The experience was particular to Jesus but as always with lectio divina we are invited to enter into it, recognizing with gratitude that we and great people who have touched our lives have lived similar moments. They have been “wisdom moments”, i.e. taught us some important lessons about human living.
Jesus reflects on three aspects of his life:
a) verses 25 and 26: the learned and the clever did not understand him but “mere children” did;
b) verse 27: his relationship with his heavenly father;
c) verses 28 to 30: his ministry to those who are overburdened by the religion of his time.
We read the passage as one continuous flow, interpreting each section in the light of the other two.
Verses 25 and 26. The Jewish community which Jesus ministered to was divided into two categories: (a) those who knew and practiced the law and (b) those who did neither. Jesus experiences that those barriers are of no consequence – the experts in the law didn’t understand him whereas the others did – and this moves him very deeply. Note the adjective “mere” – they were considered of no consequence.
Jesus’ overall response is positive; he is not concerned with those who don’t understand, his entire focus is on the wisdom of the little ones. He is like Mary in the Magnificat celebrating the “lowly lifted up” rather than rejoicing at “the mighty cast down”.
We too have had moments when we became aware of the greatness of those we had previously looked down upon:
– men and women who never darken the doors of a church turned out to be “holy” people;
– those with little formal education shared insights which we had never thought of;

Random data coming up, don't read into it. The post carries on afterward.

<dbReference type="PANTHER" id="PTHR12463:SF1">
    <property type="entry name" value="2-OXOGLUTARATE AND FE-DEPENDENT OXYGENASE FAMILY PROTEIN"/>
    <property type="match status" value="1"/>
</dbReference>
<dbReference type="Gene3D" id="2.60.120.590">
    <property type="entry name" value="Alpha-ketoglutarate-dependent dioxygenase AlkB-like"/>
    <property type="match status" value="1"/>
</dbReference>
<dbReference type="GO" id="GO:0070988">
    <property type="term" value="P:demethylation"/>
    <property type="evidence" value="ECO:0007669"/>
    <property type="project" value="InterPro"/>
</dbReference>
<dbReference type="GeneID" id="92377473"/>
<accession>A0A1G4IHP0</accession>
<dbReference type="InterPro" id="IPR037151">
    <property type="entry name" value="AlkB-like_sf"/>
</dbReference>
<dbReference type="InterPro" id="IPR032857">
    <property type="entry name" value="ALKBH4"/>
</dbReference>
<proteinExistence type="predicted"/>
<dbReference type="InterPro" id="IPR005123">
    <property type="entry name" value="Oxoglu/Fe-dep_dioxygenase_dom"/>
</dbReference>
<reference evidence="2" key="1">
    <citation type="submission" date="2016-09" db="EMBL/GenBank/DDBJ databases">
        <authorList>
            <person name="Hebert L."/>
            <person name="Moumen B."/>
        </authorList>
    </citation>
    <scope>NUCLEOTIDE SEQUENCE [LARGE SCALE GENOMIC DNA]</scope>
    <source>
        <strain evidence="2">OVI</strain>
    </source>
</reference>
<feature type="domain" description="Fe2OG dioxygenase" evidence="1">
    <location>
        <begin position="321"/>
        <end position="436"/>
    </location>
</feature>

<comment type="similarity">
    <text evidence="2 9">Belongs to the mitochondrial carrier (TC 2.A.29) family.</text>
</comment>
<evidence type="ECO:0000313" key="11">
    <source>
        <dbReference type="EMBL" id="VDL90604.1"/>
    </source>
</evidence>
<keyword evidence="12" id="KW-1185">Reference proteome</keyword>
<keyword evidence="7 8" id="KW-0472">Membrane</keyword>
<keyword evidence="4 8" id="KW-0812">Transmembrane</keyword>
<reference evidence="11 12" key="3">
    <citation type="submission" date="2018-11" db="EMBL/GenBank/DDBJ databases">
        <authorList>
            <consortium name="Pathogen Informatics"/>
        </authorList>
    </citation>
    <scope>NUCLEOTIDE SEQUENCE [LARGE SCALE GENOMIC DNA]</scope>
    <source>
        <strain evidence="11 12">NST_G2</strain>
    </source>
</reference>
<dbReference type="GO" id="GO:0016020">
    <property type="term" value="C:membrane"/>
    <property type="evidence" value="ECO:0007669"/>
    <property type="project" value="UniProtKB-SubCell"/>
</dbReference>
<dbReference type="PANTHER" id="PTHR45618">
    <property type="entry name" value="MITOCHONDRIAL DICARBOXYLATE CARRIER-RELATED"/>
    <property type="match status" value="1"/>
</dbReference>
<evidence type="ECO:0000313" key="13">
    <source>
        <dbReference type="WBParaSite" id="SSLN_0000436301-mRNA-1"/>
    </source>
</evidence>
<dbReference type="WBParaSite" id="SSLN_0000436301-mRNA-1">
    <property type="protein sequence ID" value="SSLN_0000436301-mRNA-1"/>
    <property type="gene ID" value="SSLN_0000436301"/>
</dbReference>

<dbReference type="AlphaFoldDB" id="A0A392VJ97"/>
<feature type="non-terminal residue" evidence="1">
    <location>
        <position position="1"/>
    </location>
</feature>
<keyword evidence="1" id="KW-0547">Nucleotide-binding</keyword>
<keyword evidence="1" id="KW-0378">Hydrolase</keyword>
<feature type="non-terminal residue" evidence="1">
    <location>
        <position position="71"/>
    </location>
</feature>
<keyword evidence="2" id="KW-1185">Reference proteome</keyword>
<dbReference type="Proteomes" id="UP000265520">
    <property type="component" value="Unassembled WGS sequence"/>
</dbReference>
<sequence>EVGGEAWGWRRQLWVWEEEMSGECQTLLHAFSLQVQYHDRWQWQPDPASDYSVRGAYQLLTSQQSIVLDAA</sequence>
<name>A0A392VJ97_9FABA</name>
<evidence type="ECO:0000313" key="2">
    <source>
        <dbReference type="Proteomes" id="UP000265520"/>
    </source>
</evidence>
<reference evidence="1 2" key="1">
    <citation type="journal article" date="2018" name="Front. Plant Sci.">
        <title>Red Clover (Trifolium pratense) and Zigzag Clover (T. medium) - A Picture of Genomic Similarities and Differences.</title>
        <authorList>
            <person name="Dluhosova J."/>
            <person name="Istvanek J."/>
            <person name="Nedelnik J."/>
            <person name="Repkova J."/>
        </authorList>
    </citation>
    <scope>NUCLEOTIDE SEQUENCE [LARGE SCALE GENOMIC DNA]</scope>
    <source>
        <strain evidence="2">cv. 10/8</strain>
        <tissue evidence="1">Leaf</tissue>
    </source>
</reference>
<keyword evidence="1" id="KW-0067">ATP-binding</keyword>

– the children of dysfunctional families became wonderful parents.
We remember our feelings then – how wrong we had been! what good news that we had been wrong! The “mere children” need not be people. We can interpret them of aspects of ourselves that we tend to disown – our weak points, failures, jealousies, feelings of insecurity. One day we realize that in order to see reality more clearly we must see the world with the eyes of a child and renounce our need/desire to find security in power or status – being “learned and clever”.
We celebrate moments when perhaps for the first time we appreciated:
– the beauty of nature
– the greatness of others
– the potential in a community.
The passage is a lived experience of Jesus’ teaching that unless we are converted and become like little children we will never enter the kingdom of heaven.
In verse 27 Jesus remembers that he himself was a “mere child” in the presence of his heavenly Father. The passage is recognized to be difficult. Many scholars read it as a testimony to Jesus’ unique relationship with God the Father – in parallel with similar testimonies in St John’s Gospel. It therefore becomes a “proof text” that he was truly God. But the “law” of lectio divina that I mentioned above must apply to this verse in particular – the only way to understand a bible passage is from personal experience.
Lectio reminds us that by the incarnation Jesus does not merely reveal God, he reveals us to ourselves. He invites us to share his unique experience, even though on a lower level.
Furthermore we approach the passage “from below” remembering our deep human relationships, e.g. with a spouse, a colleague, a “soul friend”; the relationship then becomes a “parable” of our relationship with God.
The passage looks at two aspects of Jesus’ relationship with the Father,